Bob Feeny is a third-year student at the Divinity School at the University of Chicago. He is seeking ordination in the United Church of Christ.
I am never sure where to begin the story of my brother Jeff’s addiction. This is largely due to the fact that his story is not mine; I can only tell my story of his addiction. I did not know it then, but I think that my story of my brother’s addiction began on Christmas Eve, 2007. We were in the apartment where my mom and brother lived.
My mother had recently stabilized after a few years of erratic bipolar swings and isolation worsened by an abusive relationship, and my brother had moved in with her after living with extended family for a few years. We were spending Christmas together like a normal family. Things were good. We spent much of the evening with my aunt and uncle—both “functioning” alcoholics. At some point a bottle of vodka came out, and my 18-year old brother started drinking. A few hours later he stood over the sink, violently ill. The next morning, instead of the up-at-dawn Christmas of our youth that I had hoped for, I sat around with my mother wondering when Jeff would emerge from upstairs.
Fast-forward to Tuesday, November 22nd, 2016. It has been 4 months since I learned that my 27-year old brother had become addicted to heroin—and he has just sent me a text that reads, “I’m sorry man, I am too sick to come out for Thanksgiving.” I had been out to see him as he had gotten clean. He was confident, we had a vision for his future, I was so hopeful for him. Clearly, he had relapsed.
I could not begin to understand how this had happened. He seemed so determined to change his life. But over time it became clear that willpower was not enough to keep my little brother clean. His confidence began to seem foolish to me; my own hope, hubris. If I’m being honest, I resigned myself to the fact that my brother’s life was essentially over. Given our family’s history of addiction and the staggering statistics surrounding this country’s opioid epidemic—this seemed like a warranted stance.
Addiction seems to be a demon that America simply cannot cast out. Decades of the War on Drugs have done nothing to mitigate the problem. We’ve spent an unfathomable amount of resources telling people to “just say no,” and trying to convince them along with ourselves, that if they just find something to be hopeful about, they are going to drum up the confidence it takes to beat addiction. Our response has been in vain.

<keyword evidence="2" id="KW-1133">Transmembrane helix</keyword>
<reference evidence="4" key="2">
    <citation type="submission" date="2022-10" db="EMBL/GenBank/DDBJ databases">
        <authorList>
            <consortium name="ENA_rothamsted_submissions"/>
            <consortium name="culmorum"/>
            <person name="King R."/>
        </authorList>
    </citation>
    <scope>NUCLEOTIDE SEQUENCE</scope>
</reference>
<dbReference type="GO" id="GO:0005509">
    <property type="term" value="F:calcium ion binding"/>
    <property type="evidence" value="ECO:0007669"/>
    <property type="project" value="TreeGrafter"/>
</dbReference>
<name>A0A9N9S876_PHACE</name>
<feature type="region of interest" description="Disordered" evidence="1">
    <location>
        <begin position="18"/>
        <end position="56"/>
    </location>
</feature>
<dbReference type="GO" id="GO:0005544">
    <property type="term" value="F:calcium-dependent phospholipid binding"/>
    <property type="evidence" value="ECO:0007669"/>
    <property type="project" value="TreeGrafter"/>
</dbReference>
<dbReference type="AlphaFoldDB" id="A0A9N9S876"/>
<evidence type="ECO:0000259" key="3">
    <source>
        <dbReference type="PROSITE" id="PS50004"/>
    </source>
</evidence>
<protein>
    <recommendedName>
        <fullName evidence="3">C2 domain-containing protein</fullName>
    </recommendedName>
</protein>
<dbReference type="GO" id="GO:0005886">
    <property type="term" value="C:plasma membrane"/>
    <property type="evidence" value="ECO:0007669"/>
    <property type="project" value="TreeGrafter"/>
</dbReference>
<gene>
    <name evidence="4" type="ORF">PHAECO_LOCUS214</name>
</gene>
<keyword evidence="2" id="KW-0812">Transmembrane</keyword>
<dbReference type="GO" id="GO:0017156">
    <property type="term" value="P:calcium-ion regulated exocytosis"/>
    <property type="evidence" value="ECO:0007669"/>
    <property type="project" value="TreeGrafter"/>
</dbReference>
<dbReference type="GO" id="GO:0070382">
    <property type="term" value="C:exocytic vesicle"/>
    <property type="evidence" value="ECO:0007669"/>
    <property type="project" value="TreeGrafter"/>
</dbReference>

I wonder, however, if faith may offer us a unique perspective, one that has not yet been attempted. It’s easy to mix up faith with hope. And certainly, the two are interrelated in many ways. However, as someone who loves an addict, I must admit that I am not capable of responding hopefully to every situation.
But what if faith really isn’t about hope? What if faith is less like seeing the light at the end of the tunnel, and more like just standing knee-deep in sludge, in a tunnel that seems to go on as far as we can see in either direction? What if faith is simply being willing to stand in that hopeless place, and know that somehow, God is present?
I don’t know what the future holds for my brother. I don’t know what to hope for, and quite frankly, I’m not sure that hope is really the best thing that people of faith can offer. There are people everywhere willing to offer hope. Medical professionals, rehab centers, community health initiatives- these things all offer hope. Some offer hope as a commodity, others are genuinely confident that addiction can be overcome. The truth is, all of these things are necessary at one point or another in recovery.
But all of these things look past the person suffering, into the person they can be if they just believe in themselves. I want to believe that when Jesus tells his disciples that they lack faith, what he’s really telling them is that they’ve failed to see the child for who he is. In their excitement about the possibility of ‘fixing’ him, they’ve refused to bear witness to his brokenness; they haven’t stood in the dark and the muck.
I often struggle to imagine what it is that’s ultimately going to save my brother. But maybe I don’t need to. Maybe faith doesn’t require me to visualize the positive ending. Maybe it doesn’t require me to find a solution, or even to think that there is a solution. Maybe my mustard seed is having the courage to admit that I love my brother, Jeff, the addict, just as he is. The person who may never hold a steady job. The person who may never find true love. The person who may die younger than I’d hoped.
My prayer for the Church is that as a people who have been transformed by God’s grace, we would never give up hope that lives shattered by addiction can be redeemed. I pray that we would never lose our confidence that our God is a God who keeps transforming lives, opening up possibilities that we could never have imagined.
With this hope, I pray that we will speak up about addiction, and champion research-based approaches to prevention, treatment, and policy reform regarding addiction. But more than that, I pray that we as the Church would realize our truly unique contribution to casting out the demons of addiction: faith. Not the Hallmark version of faith, the one with the rosy flourishes and the sappy endings, but the faith that looks the demon square in the eyes, and refuses to stop seeing the soul that it tortures.